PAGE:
Which Joe gave his name to ‘sloppy joes’? We look at five interesting sandwiches and their lexical origins.
- short for cardigan
- ‘The homely cardie, unfortunately, is a necessary evil in our depressingly cold and damp northern climate.’
- ‘Because it was radio, he could presumably turn up for work in an old cardie.’
- ‘It's all floaty layers, off-the-shoulder peasant tops and big, slouchy cardies - exactly the kind of things you want to wear on a brisk autumnal afternoon.’
- ‘The nights are drawing in, but you may not be ready for big cardies and bowls of plum crumble just yet.’
- ‘If it's not a heatwave outside, a cardy and/or fleece, and maybe a brolly, are probably a good idea for the homeward journey.’
- ‘I'm a mum for goodness sake, I'm supposed to wear baggy cardies and compulsively mispronounce pop stars' names.’
- ‘Persevere with the slowish site, as puff-sleeve cardies and boleros are key pieces this season - wear with a brooch to complete your look.’
- ‘My children will be wearing slippers and cardies and getting old before me.’
- ‘If it is a sunny day, we may have to put on a cardie.’
- ‘On a cold day, I often long to offer them my cardie to stop them from turning blue.’
- ‘Don't wear them with a long cardie like you did with skinny jeans.’
- ‘But the fabled label lost out when affordable copies of its candy-coloured cardies undercut its trade.’
- ‘Context is everything with a cardie - it needs to be worn with panache.’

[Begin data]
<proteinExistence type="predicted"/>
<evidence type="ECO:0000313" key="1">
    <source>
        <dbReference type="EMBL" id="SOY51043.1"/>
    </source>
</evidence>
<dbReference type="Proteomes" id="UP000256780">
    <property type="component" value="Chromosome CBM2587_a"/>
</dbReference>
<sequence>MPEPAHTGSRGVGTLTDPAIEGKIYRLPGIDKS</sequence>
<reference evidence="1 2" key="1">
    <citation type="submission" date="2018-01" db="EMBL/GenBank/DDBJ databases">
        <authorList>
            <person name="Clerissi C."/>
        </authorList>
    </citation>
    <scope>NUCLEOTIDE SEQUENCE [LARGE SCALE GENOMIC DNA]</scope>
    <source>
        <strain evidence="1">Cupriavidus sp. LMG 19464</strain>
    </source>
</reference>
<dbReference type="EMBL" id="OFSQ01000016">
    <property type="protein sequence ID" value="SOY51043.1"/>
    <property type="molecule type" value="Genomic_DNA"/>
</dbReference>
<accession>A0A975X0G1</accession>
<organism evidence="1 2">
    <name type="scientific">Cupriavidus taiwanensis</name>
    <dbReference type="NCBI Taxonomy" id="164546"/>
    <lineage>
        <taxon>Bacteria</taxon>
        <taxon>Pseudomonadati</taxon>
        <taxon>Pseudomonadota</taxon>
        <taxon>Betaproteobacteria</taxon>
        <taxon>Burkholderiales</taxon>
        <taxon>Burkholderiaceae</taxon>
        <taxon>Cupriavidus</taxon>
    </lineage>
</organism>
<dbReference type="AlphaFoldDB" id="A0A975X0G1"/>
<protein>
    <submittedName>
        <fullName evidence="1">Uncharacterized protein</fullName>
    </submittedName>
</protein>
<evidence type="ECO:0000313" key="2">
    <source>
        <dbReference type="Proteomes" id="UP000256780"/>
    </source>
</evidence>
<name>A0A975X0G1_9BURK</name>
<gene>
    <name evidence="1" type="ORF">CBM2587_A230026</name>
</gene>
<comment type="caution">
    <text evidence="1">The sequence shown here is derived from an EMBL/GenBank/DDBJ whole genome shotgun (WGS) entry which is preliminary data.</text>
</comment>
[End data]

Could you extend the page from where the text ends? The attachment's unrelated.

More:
- ‘It works for pottering around in barefoot at home or layered up with thermals, tights and a cardie for winter workdays.’
- ‘She wears long skirts and a shapeless cardy, reads The Bible - her dad is the local minister - and doesn't care what people think.’
- ‘The ladies would be in colourful saris and jewels, though many donned a cardy to ward off the wind.’
- ‘He opened it a few moments later, wearing his cardie and slippers, bless his little heart.’
- ‘Nicosia is a great spot for shopping, with British tourists inexplicably beating a path to Marks & Spencer and Woollies to stock up on cardies and sensible shoes.’
- ‘Right… I'll just hang out here in my twin-set cardy and miniskirt and await your responses.’
- ‘Had he not always been swathed in white robes, you could have imagined him in a cardie, pottering round his vegetable patch with his little grandson.’
We take a look at several popular, though confusing, punctuation marks.
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The definitions of ‘buddy’ and ‘bro’ in the OED have recently been revised. We explore their history and increase in popularity.